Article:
An interesting feature in this week’s Economist (“Face Value: Godly but ambitious”) focuses on Adnan Yousif (pictured right), who in 1980 with the Bahrain-based Arab Banking Corporation was one of the first to establish an Islamic-finance practice and is now the chairman of the Union of Arab Banks and chief executive of Al Baraka Banking Group. At the time, a glut of petrodollars in the Gulf was largely invested in bonds [namely American] whose yield was verboten under sharia. Twenty years later, “there were more than 200 Islamic banks and Mr. Yousif was leading from the front.” That said, what the industry lacked, and still lacks today, Yousif argues, is a veritable, global Islamic bank. “Today $700 billion of global assets are said to comply with sharia law. Even so, traditional finance houses rather than Islamic institutions continue to handle most Gulf oil money and other Muslim wealth.”

To fill the gap Yousif wants to create “Istikhlaf” (“doing God’s work”), a sharia-compliant investment bank which will be listed on the Bahrain Stock Exchange and NASDAQ Dubai via an impending, $3.5 billion fourth-quarter IPO, following a $6.5 billion private placement that will comprise its capital base. Per analysts, such larger Islamic banks will be crucial for the industry to realize its growth potential and to compete with Islamic windows or subsidiaries of Western conventional banks that have large market shares in wholesale banking services (Deutsche Bank, HSBC and Citigroup dominate the field presently).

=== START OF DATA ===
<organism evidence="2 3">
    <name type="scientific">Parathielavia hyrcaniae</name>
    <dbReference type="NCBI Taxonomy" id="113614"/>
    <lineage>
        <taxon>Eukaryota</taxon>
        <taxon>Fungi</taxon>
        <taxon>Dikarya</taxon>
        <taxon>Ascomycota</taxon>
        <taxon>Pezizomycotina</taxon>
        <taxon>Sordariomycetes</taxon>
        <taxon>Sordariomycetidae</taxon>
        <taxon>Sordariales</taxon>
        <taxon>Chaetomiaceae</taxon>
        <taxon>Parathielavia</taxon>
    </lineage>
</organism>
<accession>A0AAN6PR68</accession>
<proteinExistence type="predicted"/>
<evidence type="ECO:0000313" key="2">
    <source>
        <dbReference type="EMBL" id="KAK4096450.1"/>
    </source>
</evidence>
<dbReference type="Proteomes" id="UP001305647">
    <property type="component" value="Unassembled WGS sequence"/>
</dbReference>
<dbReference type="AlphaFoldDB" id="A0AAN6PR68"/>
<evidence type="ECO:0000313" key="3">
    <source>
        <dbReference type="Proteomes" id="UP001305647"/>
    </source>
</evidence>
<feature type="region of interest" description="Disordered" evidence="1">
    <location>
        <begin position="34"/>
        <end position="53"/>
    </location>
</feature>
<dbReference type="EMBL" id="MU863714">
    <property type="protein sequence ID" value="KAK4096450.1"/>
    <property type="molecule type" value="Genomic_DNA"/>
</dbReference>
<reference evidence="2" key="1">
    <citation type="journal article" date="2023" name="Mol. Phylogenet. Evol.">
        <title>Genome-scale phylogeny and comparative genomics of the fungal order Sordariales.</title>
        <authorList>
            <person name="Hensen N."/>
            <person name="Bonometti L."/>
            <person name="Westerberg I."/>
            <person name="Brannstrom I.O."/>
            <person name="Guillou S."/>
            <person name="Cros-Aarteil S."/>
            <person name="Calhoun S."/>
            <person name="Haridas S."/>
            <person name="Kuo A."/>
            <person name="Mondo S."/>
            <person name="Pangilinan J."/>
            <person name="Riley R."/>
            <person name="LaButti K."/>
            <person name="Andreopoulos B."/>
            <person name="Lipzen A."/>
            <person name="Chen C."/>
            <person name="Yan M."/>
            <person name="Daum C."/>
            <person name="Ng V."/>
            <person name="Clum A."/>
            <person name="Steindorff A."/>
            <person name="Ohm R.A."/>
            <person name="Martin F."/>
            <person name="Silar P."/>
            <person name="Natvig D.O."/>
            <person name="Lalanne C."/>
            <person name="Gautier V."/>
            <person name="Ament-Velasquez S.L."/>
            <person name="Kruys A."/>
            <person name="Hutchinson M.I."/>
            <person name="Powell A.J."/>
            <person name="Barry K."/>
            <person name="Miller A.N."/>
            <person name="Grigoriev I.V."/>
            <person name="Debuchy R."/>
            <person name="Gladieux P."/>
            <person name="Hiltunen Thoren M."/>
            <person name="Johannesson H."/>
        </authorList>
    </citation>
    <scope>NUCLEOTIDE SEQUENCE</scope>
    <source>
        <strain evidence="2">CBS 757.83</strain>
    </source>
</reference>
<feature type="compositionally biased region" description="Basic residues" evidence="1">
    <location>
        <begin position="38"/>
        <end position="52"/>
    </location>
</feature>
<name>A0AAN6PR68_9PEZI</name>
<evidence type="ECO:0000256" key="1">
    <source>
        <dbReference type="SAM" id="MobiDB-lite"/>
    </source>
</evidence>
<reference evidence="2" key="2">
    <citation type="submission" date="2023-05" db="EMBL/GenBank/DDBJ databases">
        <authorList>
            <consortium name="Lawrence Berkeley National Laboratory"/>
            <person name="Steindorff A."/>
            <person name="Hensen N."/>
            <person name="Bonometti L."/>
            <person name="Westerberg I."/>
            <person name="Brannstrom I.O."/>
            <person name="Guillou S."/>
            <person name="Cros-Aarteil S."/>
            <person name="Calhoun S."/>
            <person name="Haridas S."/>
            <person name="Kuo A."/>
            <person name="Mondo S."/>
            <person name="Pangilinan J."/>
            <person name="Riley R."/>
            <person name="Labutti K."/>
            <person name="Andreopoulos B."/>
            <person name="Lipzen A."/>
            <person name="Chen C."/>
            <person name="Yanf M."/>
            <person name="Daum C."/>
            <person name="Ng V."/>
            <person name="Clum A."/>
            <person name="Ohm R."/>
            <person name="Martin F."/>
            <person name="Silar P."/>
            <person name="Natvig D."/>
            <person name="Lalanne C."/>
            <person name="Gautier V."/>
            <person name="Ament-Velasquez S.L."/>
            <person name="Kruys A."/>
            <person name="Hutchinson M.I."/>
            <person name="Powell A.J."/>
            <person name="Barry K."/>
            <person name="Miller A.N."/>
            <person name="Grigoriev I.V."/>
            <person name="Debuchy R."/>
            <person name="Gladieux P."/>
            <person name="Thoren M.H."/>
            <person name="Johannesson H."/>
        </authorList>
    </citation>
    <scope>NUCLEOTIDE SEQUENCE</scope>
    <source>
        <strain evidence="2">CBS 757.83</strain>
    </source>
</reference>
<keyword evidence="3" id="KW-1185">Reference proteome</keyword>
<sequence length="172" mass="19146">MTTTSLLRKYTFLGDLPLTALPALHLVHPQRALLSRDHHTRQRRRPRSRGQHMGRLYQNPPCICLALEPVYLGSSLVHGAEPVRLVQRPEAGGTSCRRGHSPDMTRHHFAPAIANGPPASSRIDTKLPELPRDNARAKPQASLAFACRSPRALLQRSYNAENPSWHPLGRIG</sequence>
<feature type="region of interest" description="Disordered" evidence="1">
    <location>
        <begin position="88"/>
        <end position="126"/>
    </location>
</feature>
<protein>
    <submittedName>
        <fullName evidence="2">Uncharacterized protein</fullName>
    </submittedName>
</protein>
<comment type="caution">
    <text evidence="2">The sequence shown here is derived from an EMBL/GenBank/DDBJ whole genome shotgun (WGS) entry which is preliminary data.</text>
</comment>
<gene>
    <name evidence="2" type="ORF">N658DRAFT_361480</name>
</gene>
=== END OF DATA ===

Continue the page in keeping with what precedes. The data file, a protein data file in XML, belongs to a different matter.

The piece also touches on the practical concerns surrounding the fundamental viability of the concept of Islamic banking itself. Namely: “the rules for Islamic finance are not uniform around the world. A Kuwaiti Muslim cannot buy a Malaysian sukuk (sharia-compliant bond) because of differing definitions of what constitutes usury. Indeed, a respected Islamic jurist recently denounced most sukuk as godless. Nor are banking licences granted easily in most Muslim countries. That is why big Islamic banks are so weak. Often they are little more than loose collections of subsidiaries. They also lack home-grown talent: most senior staff are poached from multinationals.”